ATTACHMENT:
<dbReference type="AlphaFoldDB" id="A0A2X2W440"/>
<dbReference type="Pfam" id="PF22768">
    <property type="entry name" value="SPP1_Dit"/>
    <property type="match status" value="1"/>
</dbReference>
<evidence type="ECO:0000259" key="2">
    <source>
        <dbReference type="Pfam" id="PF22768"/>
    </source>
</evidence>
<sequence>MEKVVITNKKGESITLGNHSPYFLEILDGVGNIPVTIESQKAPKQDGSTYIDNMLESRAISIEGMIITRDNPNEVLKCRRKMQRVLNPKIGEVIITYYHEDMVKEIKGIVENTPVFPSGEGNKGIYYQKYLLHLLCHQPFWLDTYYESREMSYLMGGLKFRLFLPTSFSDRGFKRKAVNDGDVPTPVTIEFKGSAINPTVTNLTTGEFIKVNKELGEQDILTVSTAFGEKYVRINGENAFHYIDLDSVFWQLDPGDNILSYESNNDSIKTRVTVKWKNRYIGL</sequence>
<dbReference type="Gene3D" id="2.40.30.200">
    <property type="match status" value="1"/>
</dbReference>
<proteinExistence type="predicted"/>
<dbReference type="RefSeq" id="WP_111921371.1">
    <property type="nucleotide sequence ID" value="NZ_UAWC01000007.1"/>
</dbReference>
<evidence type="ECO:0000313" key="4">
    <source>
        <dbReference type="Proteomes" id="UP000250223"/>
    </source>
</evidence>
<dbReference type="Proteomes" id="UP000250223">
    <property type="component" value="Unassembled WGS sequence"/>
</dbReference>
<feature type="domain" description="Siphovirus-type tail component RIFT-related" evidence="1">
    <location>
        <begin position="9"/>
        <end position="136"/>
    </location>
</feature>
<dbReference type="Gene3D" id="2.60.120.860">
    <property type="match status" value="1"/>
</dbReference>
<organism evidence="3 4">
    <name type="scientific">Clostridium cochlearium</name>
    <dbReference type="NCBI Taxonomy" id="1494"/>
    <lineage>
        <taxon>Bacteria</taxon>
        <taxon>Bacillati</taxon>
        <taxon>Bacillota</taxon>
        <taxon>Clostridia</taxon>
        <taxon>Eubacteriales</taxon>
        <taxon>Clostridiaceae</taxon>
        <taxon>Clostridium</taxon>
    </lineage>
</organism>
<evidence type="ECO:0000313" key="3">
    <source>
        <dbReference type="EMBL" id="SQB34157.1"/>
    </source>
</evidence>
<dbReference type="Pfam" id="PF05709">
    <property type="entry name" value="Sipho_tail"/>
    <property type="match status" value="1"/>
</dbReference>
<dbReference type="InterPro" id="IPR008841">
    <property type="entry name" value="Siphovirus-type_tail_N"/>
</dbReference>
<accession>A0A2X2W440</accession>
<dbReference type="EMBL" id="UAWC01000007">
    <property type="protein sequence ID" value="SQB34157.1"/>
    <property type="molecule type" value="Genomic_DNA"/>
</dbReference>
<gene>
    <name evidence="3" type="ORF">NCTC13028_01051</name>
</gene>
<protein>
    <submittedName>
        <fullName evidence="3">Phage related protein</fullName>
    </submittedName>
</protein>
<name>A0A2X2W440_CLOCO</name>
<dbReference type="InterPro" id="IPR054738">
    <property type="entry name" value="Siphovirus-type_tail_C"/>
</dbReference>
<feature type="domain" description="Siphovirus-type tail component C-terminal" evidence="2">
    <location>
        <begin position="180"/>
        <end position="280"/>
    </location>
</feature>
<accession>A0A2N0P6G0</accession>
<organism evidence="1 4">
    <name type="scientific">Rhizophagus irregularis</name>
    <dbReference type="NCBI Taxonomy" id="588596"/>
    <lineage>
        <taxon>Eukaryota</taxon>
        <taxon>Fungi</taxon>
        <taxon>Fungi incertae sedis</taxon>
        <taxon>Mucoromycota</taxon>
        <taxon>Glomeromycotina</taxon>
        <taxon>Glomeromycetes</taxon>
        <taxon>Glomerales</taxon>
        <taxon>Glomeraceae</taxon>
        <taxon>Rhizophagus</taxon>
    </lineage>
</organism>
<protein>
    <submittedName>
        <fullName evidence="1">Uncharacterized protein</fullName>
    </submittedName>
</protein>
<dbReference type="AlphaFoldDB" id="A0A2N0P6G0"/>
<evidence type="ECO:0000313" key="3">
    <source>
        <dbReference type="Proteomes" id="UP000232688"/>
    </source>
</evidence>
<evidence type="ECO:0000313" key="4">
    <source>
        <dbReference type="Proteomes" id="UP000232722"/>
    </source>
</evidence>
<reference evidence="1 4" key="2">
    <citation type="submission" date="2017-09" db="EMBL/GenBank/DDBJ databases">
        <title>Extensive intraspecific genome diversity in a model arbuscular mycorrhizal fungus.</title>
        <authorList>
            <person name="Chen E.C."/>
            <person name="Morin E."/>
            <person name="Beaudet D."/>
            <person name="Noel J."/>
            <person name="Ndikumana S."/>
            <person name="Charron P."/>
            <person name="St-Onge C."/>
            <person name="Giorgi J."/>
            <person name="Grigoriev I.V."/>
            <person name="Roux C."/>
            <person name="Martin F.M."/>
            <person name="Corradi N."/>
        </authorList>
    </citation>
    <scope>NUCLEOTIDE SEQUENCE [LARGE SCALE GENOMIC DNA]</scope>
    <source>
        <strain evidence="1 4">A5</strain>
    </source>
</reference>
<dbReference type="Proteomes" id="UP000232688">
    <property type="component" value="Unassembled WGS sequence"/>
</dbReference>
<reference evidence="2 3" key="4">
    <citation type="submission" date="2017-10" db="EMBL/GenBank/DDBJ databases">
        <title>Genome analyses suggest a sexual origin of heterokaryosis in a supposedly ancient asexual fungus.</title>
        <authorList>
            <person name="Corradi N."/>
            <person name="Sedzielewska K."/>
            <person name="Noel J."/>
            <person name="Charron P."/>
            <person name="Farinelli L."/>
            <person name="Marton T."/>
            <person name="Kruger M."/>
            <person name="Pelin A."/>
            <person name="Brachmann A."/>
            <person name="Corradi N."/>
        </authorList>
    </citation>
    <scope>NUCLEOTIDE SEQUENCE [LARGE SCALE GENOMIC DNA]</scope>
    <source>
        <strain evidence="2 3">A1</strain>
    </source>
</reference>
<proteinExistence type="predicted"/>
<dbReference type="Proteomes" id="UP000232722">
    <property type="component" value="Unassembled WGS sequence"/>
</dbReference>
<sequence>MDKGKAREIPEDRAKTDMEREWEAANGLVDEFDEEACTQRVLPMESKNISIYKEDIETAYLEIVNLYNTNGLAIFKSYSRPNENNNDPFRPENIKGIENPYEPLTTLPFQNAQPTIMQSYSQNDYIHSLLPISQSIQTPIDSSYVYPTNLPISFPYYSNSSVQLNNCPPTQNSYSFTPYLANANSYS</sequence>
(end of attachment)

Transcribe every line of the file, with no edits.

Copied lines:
<dbReference type="AlphaFoldDB" id="A0A2X2W440"/>
<dbReference type="Pfam" id="PF22768">
    <property type="entry name" value="SPP1_Dit"/>
    <property type="match status" value="1"/>
</dbReference>
<evidence type="ECO:0000259" key="2">
    <source>
        <dbReference type="Pfam" id="PF22768"/>
    </source>
</evidence>
<sequence>MEKVVITNKKGESITLGNHSPYFLEILDGVGNIPVTIESQKAPKQDGSTYIDNMLESRAISIEGMIITRDNPNEVLKCRRKMQRVLNPKIGEVIITYYHEDMVKEIKGIVENTPVFPSGEGNKGIYYQKYLLHLLCHQPFWLDTYYESREMSYLMGGLKFRLFLPTSFSDRGFKRKAVNDGDVPTPVTIEFKGSAINPTVTNLTTGEFIKVNKELGEQDILTVSTAFGEKYVRINGENAFHYIDLDSVFWQLDPGDNILSYESNNDSIKTRVTVKWKNRYIGL</sequence>
<dbReference type="Gene3D" id="2.40.30.200">
    <property type="match status" value="1"/>
</dbReference>
<proteinExistence type="predicted"/>
<dbReference type="RefSeq" id="WP_111921371.1">
    <property type="nucleotide sequence ID" value="NZ_UAWC01000007.1"/>
</dbReference>
<evidence type="ECO:0000313" key="4">
    <source>
        <dbReference type="Proteomes" id="UP000250223"/>
    </source>
</evidence>
<dbReference type="Proteomes" id="UP000250223">
    <property type="component" value="Unassembled WGS sequence"/>
</dbReference>
<feature type="domain" description="Siphovirus-type tail component RIFT-related" evidence="1">
    <location>
        <begin position="9"/>
        <end position="136"/>
    </location>
</feature>
<dbReference type="Gene3D" id="2.60.120.860">
    <property type="match status" value="1"/>
</dbReference>
<organism evidence="3 4">
    <name type="scientific">Clostridium cochlearium</name>
    <dbReference type="NCBI Taxonomy" id="1494"/>
    <lineage>
        <taxon>Bacteria</taxon>
        <taxon>Bacillati</taxon>
        <taxon>Bacillota</taxon>
        <taxon>Clostridia</taxon>
        <taxon>Eubacteriales</taxon>
        <taxon>Clostridiaceae</taxon>
        <taxon>Clostridium</taxon>
    </lineage>
</organism>
<evidence type="ECO:0000313" key="3">
    <source>
        <dbReference type="EMBL" id="SQB34157.1"/>
    </source>
</evidence>
<dbReference type="Pfam" id="PF05709">
    <property type="entry name" value="Sipho_tail"/>
    <property type="match status" value="1"/>
</dbReference>
<dbReference type="InterPro" id="IPR008841">
    <property type="entry name" value="Siphovirus-type_tail_N"/>
</dbReference>
<accession>A0A2X2W440</accession>
<dbReference type="EMBL" id="UAWC01000007">
    <property type="protein sequence ID" value="SQB34157.1"/>
    <property type="molecule type" value="Genomic_DNA"/>
</dbReference>
<gene>
    <name evidence="3" type="ORF">NCTC13028_01051</name>
</gene>
<protein>
    <submittedName>
        <fullName evidence="3">Phage related protein</fullName>
    </submittedName>
</protein>
<name>A0A2X2W440_CLOCO</name>
<dbReference type="InterPro" id="IPR054738">
    <property type="entry name" value="Siphovirus-type_tail_C"/>
</dbReference>
<feature type="domain" description="Siphovirus-type tail component C-terminal" evidence="2">
    <location>
        <begin position="180"/>
        <end position="280"/>
    </location>
</feature>
<accession>A0A2N0P6G0</accession>
<organism evidence="1 4">
    <name type="scientific">Rhizophagus irregularis</name>
    <dbReference type="NCBI Taxonomy" id="588596"/>
    <lineage>
        <taxon>Eukaryota</taxon>
        <taxon>Fungi</taxon>
        <taxon>Fungi incertae sedis</taxon>
        <taxon>Mucoromycota</taxon>
        <taxon>Glomeromycotina</taxon>
        <taxon>Glomeromycetes</taxon>
        <taxon>Glomerales</taxon>
        <taxon>Glomeraceae</taxon>
        <taxon>Rhizophagus</taxon>
    </lineage>
</organism>
<protein>
    <submittedName>
        <fullName evidence="1">Uncharacterized protein</fullName>
    </submittedName>
</protein>
<dbReference type="AlphaFoldDB" id="A0A2N0P6G0"/>
<evidence type="ECO:0000313" key="3">
    <source>
        <dbReference type="Proteomes" id="UP000232688"/>
    </source>
</evidence>
<evidence type="ECO:0000313" key="4">
    <source>
        <dbReference type="Proteomes" id="UP000232722"/>
    </source>
</evidence>
<reference evidence="1 4" key="2">
    <citation type="submission" date="2017-09" db="EMBL/GenBank/DDBJ databases">
        <title>Extensive intraspecific genome diversity in a model arbuscular mycorrhizal fungus.</title>
        <authorList>
            <person name="Chen E.C."/>
            <person name="Morin E."/>
            <person name="Beaudet D."/>
            <person name="Noel J."/>
            <person name="Ndikumana S."/>
            <person name="Charron P."/>
            <person name="St-Onge C."/>
            <person name="Giorgi J."/>
            <person name="Grigoriev I.V."/>
            <person name="Roux C."/>
            <person name="Martin F.M."/>
            <person name="Corradi N."/>
        </authorList>
    </citation>
    <scope>NUCLEOTIDE SEQUENCE [LARGE SCALE GENOMIC DNA]</scope>
    <source>
        <strain evidence="1 4">A5</strain>
    </source>
</reference>
<dbReference type="Proteomes" id="UP000232688">
    <property type="component" value="Unassembled WGS sequence"/>
</dbReference>
<reference evidence="2 3" key="4">
    <citation type="submission" date="2017-10" db="EMBL/GenBank/DDBJ databases">
        <title>Genome analyses suggest a sexual origin of heterokaryosis in a supposedly ancient asexual fungus.</title>
        <authorList>
            <person name="Corradi N."/>
            <person name="Sedzielewska K."/>
            <person name="Noel J."/>
            <person name="Charron P."/>
            <person name="Farinelli L."/>
            <person name="Marton T."/>
            <person name="Kruger M."/>
            <person name="Pelin A."/>
            <person name="Brachmann A."/>
            <person name="Corradi N."/>
        </authorList>
    </citation>
    <scope>NUCLEOTIDE SEQUENCE [LARGE SCALE GENOMIC DNA]</scope>
    <source>
        <strain evidence="2 3">A1</strain>
    </source>
</reference>
<proteinExistence type="predicted"/>
<dbReference type="Proteomes" id="UP000232722">
    <property type="component" value="Unassembled WGS sequence"/>
</dbReference>
<sequence>MDKGKAREIPEDRAKTDMEREWEAANGLVDEFDEEACTQRVLPMESKNISIYKEDIETAYLEIVNLYNTNGLAIFKSYSRPNENNNDPFRPENIKGIENPYEPLTTLPFQNAQPTIMQSYSQNDYIHSLLPISQSIQTPIDSSYVYPTNLPISFPYYSNSSVQLNNCPPTQNSYSFTPYLANANSYS</sequence>